Although Ohio was one of the first territories in the Midwest to become a state, its history of foreign immigration began relatively late, after major conflicts with Native Americans opened the region to settlement.
Ohio’s first immigrants were Native Americans of the Miami, Shawnee, Ottawa, Tuscarora, Wyandotte, Seneca, and Delaware tribes. Many of these people were relatively late arrivals who moved to the region to get away from expanding European settlements to the east and from conflicts with the
After the United States became independent, the future of the Ohio Territory was defined by the
The first immigrants to enter Ohio directly from Europe in substantial numbers were six hundred
After the War of 1812 ended, the first
Revolutions in 1830 and 1848 helped propel the first German immigrants who came directly to Ohio. By 1850, Germans made up 5.6 percent of the state’s total population and were more numerous even than British and Irish immigrants, who collectively constituted 4.4 percent. The densest concentration of Germans was in the
The northern part of Ohio was also receiving its share of foreign immigrants. Cuyahoga County, which included
A little-known but important aspect of Ohio’s immigrant communities has been German’s influence on the English spoken in the state. Many of southern Ohio’s first American settlers came from Kentucky and Virginia, but traces of southern accent are mostly confined to rural areas. New England Yankees, who spoke a dialect of English that has been popularly, though mistakenly, called “general American,” settled mostly in cities. There they were joined by German immigrants, many of whom learned their English from Yankee teachers. Because the Germans rarely learned English from Southerners in Ohio, they helped make southern accents less evident in the state’s cities.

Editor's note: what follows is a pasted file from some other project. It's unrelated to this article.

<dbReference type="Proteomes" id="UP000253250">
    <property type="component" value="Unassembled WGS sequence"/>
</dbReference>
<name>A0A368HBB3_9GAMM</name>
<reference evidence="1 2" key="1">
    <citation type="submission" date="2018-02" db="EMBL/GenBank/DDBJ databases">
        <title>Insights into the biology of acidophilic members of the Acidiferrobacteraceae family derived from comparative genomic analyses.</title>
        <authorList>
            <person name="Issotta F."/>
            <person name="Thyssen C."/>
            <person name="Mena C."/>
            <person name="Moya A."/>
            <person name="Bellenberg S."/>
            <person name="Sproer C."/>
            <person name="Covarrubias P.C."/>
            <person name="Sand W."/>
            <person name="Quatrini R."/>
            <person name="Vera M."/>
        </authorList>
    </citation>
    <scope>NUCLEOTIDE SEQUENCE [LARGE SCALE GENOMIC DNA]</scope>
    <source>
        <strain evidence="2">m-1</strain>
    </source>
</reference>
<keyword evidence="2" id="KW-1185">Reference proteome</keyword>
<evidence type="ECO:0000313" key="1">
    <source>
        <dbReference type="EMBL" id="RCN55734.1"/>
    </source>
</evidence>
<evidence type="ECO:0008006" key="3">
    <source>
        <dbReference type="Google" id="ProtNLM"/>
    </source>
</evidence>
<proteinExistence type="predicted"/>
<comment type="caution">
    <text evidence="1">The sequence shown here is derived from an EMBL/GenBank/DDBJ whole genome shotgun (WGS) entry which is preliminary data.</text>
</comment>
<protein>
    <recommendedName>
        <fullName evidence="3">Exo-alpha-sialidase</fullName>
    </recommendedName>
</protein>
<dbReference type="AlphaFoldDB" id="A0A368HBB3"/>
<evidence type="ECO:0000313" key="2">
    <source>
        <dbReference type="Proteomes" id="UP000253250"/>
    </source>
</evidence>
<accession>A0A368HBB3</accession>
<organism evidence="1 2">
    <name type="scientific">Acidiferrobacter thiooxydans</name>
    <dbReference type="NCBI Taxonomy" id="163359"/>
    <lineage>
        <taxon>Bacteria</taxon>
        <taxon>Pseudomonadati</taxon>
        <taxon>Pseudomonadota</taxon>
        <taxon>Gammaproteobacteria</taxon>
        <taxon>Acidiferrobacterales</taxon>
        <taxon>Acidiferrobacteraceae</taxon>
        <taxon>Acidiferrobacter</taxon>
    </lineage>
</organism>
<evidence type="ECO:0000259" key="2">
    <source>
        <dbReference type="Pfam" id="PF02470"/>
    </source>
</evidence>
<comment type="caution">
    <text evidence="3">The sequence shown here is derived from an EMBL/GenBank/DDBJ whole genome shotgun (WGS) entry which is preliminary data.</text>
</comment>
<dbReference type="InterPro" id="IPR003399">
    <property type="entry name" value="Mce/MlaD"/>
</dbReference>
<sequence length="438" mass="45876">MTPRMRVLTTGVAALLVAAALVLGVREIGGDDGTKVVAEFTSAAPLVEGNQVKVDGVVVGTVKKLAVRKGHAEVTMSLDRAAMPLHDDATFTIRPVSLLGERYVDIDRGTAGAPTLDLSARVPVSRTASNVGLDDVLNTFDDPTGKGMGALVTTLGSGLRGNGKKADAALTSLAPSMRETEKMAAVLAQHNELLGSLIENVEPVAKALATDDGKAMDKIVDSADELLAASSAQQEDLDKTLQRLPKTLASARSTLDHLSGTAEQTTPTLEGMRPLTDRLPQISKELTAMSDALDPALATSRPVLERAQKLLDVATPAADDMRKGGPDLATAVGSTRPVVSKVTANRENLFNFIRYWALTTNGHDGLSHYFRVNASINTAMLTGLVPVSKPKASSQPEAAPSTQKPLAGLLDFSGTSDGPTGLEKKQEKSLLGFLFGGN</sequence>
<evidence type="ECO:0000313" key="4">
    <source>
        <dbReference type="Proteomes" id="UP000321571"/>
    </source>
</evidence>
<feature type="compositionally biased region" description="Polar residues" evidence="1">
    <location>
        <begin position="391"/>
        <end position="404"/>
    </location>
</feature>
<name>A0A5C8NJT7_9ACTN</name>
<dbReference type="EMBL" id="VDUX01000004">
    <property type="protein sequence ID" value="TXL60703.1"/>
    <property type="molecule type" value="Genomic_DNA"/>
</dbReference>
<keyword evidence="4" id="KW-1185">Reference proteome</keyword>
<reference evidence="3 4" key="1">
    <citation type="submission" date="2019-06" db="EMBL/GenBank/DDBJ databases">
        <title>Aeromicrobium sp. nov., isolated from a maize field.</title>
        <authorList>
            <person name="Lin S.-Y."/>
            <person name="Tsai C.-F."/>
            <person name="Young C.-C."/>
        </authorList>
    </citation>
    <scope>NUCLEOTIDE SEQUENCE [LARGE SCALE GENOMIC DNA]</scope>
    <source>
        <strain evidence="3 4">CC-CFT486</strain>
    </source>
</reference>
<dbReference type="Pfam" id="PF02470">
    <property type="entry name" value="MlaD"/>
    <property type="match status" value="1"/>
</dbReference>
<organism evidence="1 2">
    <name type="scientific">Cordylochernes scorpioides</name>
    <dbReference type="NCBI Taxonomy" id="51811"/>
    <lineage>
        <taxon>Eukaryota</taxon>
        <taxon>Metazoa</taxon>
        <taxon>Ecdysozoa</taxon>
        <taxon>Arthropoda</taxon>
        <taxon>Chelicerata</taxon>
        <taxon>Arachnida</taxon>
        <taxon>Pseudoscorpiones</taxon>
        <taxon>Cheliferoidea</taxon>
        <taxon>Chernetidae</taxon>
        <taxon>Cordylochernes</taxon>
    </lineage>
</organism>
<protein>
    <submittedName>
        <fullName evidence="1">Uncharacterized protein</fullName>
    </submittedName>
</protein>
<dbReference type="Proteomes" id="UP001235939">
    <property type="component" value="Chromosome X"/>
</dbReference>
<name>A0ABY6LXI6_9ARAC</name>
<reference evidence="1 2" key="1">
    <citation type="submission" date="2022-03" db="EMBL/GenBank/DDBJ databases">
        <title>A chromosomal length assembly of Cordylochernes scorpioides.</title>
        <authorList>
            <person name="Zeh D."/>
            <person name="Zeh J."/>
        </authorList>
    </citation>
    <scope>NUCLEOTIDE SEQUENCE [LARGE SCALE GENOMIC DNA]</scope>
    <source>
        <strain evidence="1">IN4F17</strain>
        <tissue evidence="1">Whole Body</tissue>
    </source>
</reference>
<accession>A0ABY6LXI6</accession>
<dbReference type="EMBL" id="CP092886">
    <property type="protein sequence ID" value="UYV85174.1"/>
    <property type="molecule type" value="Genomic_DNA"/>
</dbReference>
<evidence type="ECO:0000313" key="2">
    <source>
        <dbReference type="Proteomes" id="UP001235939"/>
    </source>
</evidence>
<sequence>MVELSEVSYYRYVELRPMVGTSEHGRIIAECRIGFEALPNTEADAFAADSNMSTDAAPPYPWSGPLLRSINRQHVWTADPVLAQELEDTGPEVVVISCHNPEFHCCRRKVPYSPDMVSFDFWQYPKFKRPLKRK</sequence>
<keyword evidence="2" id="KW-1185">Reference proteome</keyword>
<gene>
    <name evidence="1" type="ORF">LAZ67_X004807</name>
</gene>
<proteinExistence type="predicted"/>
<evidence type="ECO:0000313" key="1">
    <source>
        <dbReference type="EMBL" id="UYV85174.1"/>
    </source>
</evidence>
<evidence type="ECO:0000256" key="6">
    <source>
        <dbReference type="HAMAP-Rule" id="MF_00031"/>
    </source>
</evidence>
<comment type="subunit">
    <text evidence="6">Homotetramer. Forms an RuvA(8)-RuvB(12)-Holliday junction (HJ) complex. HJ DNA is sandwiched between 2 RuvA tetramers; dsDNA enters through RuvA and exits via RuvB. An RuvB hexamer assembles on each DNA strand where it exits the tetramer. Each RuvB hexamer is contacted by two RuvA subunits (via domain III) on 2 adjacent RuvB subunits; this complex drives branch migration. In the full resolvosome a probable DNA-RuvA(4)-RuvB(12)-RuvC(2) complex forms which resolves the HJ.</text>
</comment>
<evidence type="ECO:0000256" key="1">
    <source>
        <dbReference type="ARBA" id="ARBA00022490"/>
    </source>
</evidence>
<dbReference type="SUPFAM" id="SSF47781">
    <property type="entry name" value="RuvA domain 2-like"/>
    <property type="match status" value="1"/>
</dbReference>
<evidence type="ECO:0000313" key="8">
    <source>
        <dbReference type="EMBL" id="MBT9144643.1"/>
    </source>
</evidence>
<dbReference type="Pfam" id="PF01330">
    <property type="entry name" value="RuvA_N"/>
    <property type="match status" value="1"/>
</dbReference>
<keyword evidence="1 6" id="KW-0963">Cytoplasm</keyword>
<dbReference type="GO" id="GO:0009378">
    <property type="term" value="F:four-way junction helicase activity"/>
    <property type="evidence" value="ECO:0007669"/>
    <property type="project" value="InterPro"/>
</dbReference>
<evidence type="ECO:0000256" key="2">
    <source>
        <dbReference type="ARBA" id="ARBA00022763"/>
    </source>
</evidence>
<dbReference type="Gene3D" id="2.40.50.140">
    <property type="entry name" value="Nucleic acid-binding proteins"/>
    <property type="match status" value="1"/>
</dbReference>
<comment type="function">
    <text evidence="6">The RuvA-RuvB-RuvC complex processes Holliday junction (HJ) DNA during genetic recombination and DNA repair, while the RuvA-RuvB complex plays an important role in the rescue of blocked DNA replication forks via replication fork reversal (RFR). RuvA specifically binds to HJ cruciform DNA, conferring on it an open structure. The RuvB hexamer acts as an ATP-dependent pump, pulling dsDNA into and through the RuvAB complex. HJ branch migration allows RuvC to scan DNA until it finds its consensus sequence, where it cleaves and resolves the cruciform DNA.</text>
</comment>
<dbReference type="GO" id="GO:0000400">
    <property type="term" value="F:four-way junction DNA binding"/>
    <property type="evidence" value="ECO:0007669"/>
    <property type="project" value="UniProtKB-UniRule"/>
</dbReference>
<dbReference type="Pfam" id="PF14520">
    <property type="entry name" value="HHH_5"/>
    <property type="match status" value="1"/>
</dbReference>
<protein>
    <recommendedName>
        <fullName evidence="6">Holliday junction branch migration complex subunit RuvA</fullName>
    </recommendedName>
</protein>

The late twentieth century saw the first waves
Although Mexicans have constituted a smaller percentage of the total population in Ohio than in some other states, their growing presence has led to a revival of
Daniels, Roger. Coming to America: A History of Immigration and Ethnicity in American Life. New York: HarperCollins, 1990. Thorough but readable treatment of groups of immigrants from the seventeenth century through the 1980’s: why they came, where they settled. Frazer, Timothy C., ed. “Heartland” English: Variation and Transition in the American Midwest. Tuscaloosa: University of Alabama Press, 1993. Collection of essays that describe the impact immigrants and settlement had on the spoken English of several midwestern states, including Ohio. Izant, Grace Goulder. Ohio Scenes and Citizens. Cleveland: World Publishing Company, 1964. Sketches and case histories illustrating twentieth century life in Ohio. Quinones, Sam. Antonio’s Gun and Delphino’s Dream: True Tales of Mexican Migration. Albuquerque: University of New Mexico Press, 2007. Narrates the causes for the economic crisis in Mexico, which led to the large Mexican immigration into the United States that began during the 1970’s. Describes the experiences of eight Mexicans who arrived after 1990.
Iron and steel industry